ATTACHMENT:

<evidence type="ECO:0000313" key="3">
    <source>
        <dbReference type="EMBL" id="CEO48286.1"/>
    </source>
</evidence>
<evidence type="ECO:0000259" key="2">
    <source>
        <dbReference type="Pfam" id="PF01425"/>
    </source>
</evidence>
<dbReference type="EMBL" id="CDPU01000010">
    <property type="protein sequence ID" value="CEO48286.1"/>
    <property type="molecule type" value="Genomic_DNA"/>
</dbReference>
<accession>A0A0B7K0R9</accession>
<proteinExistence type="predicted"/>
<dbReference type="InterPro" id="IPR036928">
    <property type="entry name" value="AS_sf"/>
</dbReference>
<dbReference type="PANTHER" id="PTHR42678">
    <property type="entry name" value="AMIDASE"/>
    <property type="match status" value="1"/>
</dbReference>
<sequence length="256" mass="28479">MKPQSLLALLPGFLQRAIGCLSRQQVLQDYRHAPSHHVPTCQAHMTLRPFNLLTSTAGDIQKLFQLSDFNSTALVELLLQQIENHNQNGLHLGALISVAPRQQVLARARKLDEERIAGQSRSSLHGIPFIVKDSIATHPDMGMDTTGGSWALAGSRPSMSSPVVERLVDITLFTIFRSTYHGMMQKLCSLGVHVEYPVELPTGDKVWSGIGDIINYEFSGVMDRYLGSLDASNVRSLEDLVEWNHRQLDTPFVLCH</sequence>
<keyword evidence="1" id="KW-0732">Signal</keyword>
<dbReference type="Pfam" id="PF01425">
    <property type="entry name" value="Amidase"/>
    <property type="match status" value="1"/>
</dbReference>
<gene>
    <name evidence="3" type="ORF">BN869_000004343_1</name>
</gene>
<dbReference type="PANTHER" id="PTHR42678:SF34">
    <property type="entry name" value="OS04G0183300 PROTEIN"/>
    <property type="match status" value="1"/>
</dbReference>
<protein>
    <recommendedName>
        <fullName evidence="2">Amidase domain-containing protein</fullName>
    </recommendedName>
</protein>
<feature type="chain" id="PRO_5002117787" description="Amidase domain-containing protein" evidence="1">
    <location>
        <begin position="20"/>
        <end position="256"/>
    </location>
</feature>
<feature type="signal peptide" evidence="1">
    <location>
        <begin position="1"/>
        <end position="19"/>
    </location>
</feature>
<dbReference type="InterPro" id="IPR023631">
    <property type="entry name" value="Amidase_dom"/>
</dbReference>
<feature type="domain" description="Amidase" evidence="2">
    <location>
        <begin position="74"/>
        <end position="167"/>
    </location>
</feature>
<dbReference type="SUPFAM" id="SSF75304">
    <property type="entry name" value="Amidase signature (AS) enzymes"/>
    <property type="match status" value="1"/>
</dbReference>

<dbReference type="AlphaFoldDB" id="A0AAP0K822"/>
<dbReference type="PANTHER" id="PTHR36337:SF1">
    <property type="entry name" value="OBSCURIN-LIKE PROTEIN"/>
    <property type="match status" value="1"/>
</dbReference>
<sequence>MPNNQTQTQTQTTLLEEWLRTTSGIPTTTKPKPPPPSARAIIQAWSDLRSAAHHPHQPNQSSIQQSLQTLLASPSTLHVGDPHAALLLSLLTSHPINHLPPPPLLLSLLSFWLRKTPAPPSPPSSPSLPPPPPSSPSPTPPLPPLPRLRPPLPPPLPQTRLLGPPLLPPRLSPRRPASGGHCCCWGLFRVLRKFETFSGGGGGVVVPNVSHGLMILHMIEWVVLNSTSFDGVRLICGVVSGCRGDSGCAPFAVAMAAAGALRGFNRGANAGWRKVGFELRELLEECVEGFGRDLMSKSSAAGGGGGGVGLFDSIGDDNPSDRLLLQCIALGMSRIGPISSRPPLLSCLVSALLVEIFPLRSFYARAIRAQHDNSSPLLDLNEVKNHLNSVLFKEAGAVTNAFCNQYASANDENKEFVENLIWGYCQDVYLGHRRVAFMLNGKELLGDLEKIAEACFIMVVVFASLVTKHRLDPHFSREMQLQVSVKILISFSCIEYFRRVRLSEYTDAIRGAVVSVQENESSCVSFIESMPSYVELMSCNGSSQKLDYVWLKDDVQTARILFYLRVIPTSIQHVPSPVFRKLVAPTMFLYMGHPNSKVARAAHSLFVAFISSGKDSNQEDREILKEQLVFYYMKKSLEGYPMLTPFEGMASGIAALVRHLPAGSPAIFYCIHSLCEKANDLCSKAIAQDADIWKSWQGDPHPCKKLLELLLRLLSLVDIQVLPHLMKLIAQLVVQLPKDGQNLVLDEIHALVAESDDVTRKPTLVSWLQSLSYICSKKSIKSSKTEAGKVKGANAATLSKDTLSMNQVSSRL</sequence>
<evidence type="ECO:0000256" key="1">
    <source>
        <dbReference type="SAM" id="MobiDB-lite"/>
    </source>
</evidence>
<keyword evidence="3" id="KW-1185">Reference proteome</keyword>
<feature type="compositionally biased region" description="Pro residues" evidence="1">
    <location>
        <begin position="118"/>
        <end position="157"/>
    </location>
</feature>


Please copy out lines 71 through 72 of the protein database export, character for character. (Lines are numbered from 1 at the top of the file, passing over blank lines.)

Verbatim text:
</dbReference>
<sequence>MPNNQTQTQTQTTLLEEWLRTTSGIPTTTKPKPPPPSARAIIQAWSDLRSAAHHPHQPNQSSIQQSLQTLLASPSTLHVGDPHAALLLSLLTSHPINHLPPPPLLLSLLSFWLRKTPAPPSPPSSPSLPPPPPSSPSPTPPLPPLPRLRPPLPPPLPQTRLLGPPLLPPRLSPRRPASGGHCCCWGLFRVLRKFETFSGGGGGVVVPNVSHGLMILHMIEWVVLNSTSFDGVRLICGVVSGCRGDSGCAPFAVAMAAAGALRGFNRGANAGWRKVGFELRELLEECVEGFGRDLMSKSSAAGGGGGGVGLFDSIGDDNPSDRLLLQCIALGMSRIGPISSRPPLLSCLVSALLVEIFPLRSFYARAIRAQHDNSSPLLDLNEVKNHLNSVLFKEAGAVTNAFCNQYASANDENKEFVENLIWGYCQDVYLGHRRVAFMLNGKELLGDLEKIAEACFIMVVVFASLVTKHRLDPHFSREMQLQVSVKILISFSCIEYFRRVRLSEYTDAIRGAVVSVQENESSCVSFIESMPSYVELMSCNGSSQKLDYVWLKDDVQTARILFYLRVIPTSIQHVPSPVFRKLVAPTMFLYMGHPNSKVARAAHSLFVAFISSGKDSNQEDREILKEQLVFYYMKKSLEGYPMLTPFEGMASGIAALVRHLPAGSPAIFYCIHSLCEKANDLCSKAIAQDADIWKSWQGDPHPCKKLLELLLRLLSLVDIQVLPHLMKLIAQLVVQLPKDGQNLVLDEIHALVAESDDVTRKPTLVSWLQSLSYICSKKSIKSSKTEAGKVKGANAATLSKDTLSMNQVSSRL</sequence>